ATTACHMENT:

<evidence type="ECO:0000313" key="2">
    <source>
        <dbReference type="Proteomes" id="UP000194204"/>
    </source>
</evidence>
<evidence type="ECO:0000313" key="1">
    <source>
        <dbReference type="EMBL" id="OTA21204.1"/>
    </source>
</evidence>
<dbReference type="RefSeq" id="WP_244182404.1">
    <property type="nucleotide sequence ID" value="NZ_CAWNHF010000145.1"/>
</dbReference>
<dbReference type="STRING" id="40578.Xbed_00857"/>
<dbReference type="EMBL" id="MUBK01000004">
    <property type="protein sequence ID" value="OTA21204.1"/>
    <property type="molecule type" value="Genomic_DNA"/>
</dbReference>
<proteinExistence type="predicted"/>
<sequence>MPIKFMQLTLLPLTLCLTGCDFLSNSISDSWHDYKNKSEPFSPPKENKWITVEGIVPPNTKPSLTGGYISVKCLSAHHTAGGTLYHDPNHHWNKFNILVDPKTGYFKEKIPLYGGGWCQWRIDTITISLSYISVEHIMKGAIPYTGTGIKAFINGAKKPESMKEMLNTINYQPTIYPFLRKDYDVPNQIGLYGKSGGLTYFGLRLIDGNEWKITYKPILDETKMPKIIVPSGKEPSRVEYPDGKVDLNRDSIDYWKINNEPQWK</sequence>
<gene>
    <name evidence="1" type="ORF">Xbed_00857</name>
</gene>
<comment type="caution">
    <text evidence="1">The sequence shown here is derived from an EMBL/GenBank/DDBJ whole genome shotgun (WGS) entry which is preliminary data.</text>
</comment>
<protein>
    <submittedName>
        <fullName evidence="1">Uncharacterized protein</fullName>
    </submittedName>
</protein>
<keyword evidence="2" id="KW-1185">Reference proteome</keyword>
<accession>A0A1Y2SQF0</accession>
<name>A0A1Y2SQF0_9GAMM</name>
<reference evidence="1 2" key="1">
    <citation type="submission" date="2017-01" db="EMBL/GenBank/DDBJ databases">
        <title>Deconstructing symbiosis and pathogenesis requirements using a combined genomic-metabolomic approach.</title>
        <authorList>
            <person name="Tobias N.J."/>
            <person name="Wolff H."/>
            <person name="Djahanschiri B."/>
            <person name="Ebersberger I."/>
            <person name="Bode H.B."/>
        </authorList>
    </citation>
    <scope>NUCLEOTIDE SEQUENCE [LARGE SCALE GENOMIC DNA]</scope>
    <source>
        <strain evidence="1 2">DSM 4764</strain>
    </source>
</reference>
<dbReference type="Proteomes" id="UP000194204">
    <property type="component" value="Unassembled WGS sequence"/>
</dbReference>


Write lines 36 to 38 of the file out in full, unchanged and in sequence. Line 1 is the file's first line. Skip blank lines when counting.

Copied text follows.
    <citation type="submission" date="2017-01" db="EMBL/GenBank/DDBJ databases">
        <title>Deconstructing symbiosis and pathogenesis requirements using a combined genomic-metabolomic approach.</title>
        <authorList>